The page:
I even think some things are above the tehnique and fighting, like being good and lovefully person. I don't say someone shouldn't know tehnique, but ain't it inner what are we made of?

Even without any deeper views, Taekwondo is beautiful sport, and sport by itself leads to mental progression, if one want it.

I see so many people train, from childrens, to older people. Most of them are so good persons, sometimes i really found myself stunning in watching how much people gattered around this art, and they are good people, or on it's way.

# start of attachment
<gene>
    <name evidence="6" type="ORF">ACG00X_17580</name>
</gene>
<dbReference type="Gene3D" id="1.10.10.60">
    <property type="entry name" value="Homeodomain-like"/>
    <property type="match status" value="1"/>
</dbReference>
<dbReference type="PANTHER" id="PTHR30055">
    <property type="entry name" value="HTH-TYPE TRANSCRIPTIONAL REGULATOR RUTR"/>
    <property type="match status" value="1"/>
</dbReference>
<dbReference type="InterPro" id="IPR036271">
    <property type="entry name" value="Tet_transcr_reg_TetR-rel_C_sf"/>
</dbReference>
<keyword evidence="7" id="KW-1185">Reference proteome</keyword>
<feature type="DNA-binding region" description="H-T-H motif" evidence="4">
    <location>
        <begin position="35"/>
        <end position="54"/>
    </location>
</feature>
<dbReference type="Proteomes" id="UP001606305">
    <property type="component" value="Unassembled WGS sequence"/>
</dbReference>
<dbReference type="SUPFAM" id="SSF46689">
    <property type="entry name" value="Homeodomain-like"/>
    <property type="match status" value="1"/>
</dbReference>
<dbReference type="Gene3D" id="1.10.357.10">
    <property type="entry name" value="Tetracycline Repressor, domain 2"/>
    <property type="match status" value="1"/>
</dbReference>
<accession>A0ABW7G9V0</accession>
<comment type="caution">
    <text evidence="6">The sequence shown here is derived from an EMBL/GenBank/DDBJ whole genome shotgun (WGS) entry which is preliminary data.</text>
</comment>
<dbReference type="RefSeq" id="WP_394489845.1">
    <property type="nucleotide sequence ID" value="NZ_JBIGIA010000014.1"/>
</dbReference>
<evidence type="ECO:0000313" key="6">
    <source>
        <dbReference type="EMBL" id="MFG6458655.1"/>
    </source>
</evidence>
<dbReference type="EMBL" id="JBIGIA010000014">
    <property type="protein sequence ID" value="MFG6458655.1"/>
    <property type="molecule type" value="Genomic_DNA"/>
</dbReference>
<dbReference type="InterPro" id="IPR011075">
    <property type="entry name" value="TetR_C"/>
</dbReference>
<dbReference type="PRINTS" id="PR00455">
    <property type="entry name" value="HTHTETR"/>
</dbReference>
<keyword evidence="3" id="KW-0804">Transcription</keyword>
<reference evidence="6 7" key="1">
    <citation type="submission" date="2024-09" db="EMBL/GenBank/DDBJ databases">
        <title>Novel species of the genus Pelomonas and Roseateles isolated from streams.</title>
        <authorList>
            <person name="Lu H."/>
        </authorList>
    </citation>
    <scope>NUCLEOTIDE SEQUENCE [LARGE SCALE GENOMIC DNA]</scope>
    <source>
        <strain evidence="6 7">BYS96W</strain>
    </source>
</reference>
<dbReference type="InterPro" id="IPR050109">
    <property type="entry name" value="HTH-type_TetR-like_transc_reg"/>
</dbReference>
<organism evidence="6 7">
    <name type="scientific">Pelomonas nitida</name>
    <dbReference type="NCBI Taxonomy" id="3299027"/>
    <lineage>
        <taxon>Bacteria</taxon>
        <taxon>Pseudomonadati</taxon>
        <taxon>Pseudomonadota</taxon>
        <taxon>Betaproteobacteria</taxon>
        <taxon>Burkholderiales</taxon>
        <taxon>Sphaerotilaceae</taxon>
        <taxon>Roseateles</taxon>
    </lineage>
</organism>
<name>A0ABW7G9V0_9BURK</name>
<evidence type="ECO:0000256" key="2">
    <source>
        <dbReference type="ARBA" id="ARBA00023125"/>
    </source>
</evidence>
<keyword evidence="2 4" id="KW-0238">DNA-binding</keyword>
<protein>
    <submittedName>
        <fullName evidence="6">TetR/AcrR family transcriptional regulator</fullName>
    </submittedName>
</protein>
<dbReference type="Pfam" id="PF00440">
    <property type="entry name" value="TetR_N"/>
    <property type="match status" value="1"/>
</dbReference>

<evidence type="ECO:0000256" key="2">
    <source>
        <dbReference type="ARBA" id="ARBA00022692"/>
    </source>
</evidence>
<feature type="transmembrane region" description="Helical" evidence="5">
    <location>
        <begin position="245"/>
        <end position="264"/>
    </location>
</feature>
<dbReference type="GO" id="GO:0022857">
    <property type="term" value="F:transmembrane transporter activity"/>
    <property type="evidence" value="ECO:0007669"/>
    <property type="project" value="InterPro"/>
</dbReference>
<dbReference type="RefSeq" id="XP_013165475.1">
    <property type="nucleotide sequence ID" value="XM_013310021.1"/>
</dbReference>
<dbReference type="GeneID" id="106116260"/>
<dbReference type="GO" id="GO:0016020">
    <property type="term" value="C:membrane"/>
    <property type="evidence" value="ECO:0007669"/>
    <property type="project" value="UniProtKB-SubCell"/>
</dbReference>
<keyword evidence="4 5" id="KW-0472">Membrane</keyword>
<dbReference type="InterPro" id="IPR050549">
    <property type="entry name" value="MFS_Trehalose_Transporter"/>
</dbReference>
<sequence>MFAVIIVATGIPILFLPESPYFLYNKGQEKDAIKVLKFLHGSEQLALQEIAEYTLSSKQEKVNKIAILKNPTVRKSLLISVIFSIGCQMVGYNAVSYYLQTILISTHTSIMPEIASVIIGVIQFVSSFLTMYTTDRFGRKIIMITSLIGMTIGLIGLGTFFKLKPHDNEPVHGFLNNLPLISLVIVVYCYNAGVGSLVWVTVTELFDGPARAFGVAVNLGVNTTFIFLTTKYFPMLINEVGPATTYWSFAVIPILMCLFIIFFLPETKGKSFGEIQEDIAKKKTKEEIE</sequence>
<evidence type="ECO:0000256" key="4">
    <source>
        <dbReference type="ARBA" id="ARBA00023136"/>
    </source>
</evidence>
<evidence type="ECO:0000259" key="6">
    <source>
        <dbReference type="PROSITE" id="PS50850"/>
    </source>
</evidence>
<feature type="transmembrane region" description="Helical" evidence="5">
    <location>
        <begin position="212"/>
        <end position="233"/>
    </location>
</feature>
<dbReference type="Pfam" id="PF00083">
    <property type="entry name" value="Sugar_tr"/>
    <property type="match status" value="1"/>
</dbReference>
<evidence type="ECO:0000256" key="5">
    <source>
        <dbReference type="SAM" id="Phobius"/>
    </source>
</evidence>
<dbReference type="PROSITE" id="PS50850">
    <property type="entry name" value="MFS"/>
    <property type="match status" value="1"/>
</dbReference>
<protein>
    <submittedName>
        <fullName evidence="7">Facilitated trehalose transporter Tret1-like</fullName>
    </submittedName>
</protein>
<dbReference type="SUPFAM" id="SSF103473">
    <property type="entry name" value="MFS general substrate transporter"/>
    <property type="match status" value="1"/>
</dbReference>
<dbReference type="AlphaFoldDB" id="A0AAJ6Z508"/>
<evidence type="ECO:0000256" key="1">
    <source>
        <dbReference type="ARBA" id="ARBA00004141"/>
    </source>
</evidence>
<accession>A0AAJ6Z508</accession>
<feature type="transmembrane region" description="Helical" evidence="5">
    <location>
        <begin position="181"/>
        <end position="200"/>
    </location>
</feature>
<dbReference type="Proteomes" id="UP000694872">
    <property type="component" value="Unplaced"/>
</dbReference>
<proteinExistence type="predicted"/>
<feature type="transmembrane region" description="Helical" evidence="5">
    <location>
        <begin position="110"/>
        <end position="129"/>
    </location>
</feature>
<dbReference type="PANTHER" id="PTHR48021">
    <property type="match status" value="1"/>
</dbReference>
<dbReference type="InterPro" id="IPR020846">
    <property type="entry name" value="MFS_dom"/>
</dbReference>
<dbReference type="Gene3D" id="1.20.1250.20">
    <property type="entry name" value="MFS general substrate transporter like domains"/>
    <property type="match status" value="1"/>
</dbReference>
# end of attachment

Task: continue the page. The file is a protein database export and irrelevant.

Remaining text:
Most of it started to happen in me when i lost interest for competitions. I started to lose reasons why do i train. It was few months after i becomed 1. degree. Then i was at the seminar by Master Parm Rai. After seminar my master, me, four more students, and Master Parm Rai was on the dinner. There Master Parm Rai talked few really emotionally stories about Taekwondo and about his life. It was so beautiful and touching experience! After meeting with him something waked up in me, i started to feel deeper and spiritual meanings related to Taekwondo, and since then i know, i will never stop doing this beautiful art which connects people and develops them.